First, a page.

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Top 5 PC upgrades to improve performance

Top 5 PC upgrades to improve performance

Are you upgrading a computer? Your options range from installing more RAM to building a custom casing designed for a DIY liquid cooling system. What are the best updates depends on your computer. What specifications do you have now? Do you play games, edit 4K videos, or just surf the web?

Here are five common computer updates and which systems will see the biggest improvement. We also mark how difficult we think these different updates are. Most are easy to do, although some may require a little more thinking and planning than others.

Add an SSD

A solid Samsung unit
  • Upgrade difficulty: Easy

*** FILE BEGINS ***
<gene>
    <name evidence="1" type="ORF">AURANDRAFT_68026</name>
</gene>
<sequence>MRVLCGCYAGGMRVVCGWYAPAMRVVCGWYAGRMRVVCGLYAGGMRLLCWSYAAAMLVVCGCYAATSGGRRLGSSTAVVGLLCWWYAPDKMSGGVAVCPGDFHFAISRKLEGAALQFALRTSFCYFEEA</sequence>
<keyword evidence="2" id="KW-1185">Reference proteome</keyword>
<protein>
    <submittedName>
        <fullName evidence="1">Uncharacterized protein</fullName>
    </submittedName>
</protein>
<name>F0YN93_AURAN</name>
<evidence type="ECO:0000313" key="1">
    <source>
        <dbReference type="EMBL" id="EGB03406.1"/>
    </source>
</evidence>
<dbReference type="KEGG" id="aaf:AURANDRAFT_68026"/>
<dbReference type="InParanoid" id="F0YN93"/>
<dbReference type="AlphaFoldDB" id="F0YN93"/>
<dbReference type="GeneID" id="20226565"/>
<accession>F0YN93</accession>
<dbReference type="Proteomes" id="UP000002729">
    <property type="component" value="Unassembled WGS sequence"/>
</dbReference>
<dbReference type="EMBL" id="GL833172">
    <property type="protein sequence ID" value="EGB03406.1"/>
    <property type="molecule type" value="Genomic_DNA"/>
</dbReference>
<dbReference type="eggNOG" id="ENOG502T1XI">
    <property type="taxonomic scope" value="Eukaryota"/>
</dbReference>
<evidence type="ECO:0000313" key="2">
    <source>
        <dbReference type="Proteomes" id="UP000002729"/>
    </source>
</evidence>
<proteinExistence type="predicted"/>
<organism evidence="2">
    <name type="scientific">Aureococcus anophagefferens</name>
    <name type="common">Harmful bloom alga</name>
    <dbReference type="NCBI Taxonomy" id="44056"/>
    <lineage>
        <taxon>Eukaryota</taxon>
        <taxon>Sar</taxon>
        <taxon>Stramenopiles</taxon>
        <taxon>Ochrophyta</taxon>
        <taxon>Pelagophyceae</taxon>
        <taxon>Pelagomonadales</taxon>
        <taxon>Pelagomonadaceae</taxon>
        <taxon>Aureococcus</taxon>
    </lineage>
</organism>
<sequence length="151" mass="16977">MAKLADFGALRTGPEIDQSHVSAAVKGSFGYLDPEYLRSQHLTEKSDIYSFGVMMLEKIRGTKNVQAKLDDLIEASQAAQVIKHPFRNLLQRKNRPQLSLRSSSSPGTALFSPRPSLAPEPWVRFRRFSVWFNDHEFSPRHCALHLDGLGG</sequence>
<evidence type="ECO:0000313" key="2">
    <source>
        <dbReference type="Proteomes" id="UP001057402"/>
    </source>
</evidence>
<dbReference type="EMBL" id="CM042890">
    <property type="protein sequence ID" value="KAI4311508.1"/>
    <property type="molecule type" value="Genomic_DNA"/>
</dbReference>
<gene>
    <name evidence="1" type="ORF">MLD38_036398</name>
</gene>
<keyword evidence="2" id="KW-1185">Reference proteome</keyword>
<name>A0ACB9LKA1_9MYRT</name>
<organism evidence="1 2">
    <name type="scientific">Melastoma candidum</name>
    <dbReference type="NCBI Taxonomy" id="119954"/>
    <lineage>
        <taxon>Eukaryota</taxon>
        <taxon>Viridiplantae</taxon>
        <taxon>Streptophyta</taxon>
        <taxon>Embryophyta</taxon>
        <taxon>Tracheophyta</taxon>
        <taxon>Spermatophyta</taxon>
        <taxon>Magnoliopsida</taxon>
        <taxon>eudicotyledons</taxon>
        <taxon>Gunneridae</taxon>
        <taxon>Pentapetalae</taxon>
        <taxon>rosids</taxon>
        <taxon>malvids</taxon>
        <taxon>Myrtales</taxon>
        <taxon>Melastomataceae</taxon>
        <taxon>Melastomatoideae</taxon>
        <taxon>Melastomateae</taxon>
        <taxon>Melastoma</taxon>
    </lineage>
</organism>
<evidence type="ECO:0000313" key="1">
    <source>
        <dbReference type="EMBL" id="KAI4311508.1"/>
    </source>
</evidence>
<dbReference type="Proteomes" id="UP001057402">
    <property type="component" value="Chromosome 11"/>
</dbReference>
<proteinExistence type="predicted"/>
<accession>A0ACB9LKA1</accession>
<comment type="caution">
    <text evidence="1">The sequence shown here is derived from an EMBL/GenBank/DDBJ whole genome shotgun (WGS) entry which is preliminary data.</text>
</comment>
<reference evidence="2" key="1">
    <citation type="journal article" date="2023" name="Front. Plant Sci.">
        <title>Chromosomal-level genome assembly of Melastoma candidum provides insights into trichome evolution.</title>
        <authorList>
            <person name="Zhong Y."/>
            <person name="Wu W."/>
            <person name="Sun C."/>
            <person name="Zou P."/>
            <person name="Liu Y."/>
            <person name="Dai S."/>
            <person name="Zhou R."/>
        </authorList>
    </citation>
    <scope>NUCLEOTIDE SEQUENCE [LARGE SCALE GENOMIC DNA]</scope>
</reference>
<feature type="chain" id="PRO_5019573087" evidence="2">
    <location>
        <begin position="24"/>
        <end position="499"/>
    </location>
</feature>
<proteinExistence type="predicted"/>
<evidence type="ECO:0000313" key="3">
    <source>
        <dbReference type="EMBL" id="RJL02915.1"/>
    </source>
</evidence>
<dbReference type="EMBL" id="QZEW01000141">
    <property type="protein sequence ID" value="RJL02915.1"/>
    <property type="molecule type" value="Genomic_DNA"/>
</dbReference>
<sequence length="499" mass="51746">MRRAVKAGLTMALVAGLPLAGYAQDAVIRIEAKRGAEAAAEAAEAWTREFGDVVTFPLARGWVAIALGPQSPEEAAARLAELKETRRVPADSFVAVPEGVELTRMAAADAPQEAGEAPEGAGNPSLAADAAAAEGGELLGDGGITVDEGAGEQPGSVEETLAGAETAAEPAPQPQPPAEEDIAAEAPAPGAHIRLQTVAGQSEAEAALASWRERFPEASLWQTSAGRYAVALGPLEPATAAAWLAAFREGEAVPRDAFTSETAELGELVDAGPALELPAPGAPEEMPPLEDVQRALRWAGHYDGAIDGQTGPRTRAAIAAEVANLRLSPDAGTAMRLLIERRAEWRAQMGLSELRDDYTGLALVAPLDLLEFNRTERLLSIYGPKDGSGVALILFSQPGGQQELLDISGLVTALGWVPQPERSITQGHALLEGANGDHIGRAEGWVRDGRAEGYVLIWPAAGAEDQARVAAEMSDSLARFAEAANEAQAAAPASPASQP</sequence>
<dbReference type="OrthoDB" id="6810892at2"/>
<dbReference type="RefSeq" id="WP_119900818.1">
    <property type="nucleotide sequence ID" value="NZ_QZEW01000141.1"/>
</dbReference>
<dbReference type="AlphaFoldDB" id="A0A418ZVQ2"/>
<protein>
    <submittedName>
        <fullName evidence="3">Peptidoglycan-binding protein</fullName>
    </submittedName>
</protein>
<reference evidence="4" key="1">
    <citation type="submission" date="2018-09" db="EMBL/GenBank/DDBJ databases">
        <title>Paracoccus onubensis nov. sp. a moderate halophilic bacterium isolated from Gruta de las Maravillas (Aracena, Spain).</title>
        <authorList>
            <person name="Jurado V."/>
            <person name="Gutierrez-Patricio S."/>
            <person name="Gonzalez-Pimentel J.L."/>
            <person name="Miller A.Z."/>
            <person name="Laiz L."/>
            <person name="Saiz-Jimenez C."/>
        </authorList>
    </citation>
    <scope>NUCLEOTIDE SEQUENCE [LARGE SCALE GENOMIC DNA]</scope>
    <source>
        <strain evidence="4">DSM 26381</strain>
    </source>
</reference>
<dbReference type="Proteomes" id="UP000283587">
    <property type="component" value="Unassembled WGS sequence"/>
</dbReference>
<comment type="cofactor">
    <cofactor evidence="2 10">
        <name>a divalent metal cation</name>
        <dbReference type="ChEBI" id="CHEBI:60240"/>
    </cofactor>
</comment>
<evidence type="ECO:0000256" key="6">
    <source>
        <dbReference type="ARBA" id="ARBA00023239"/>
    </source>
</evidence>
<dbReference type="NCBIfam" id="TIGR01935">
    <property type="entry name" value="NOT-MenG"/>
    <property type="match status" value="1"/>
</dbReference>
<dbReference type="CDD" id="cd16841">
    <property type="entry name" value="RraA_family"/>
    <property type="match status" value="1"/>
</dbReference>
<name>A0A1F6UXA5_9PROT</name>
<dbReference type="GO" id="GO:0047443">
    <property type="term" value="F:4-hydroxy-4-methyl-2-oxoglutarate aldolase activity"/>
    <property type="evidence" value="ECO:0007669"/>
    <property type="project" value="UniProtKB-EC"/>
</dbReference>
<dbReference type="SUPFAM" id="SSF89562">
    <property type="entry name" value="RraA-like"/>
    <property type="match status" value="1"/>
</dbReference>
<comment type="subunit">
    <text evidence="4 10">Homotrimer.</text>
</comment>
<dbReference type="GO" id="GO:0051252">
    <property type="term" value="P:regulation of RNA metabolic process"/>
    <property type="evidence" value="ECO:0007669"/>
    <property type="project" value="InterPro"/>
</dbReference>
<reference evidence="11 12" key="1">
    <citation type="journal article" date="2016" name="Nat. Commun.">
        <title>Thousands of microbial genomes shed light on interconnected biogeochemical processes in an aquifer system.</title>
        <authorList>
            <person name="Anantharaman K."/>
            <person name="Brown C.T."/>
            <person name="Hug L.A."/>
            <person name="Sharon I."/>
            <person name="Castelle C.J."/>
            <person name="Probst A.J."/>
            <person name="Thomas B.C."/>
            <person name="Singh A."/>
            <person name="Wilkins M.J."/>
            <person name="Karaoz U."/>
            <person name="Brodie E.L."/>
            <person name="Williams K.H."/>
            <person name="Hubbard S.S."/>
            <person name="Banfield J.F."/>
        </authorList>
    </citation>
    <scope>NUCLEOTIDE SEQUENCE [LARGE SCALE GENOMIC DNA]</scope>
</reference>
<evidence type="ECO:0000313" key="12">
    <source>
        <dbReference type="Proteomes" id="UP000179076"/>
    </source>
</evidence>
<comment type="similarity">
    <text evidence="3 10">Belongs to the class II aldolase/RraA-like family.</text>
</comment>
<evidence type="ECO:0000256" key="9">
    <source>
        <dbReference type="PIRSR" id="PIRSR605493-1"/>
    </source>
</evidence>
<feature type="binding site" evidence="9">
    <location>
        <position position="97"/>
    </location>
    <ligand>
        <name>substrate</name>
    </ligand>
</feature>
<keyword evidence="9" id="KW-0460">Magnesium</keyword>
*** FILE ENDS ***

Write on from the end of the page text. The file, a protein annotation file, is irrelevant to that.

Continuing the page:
• Device type: desktop or laptop

This is the rudimentary classic upgrade that makes a big difference, especially for older systems. If your laptop or desktop works with a hard drive, then buy one SSD 2.5 inches will make a big difference. Your PC will feel more responsive, and startup time can be drastically shortened. Concidering current flash storage statusyou are probably better off with a three-tier cell unit (TLC) than a four-tier cell (QLC).

If you are already using a 2.5-inch SATA-based SSD, the next step would be to upgrade to an NVMe M.2 drive. This will also improve the overall reaction and boot time, but not as dramatically as on a hard drive.

Units M.2 They come with a warning: your PC needs a special M.2 PCIe slot. Most modern desktop motherboards should have it, but the capabilities of laptops will vary greatly. Check the motherboard or device manual to see if your system is compatible with these units.

More RAM

G.Skill memory with random access
  • Upgrade difficulty: Easy
  • Device type: desktop or laptop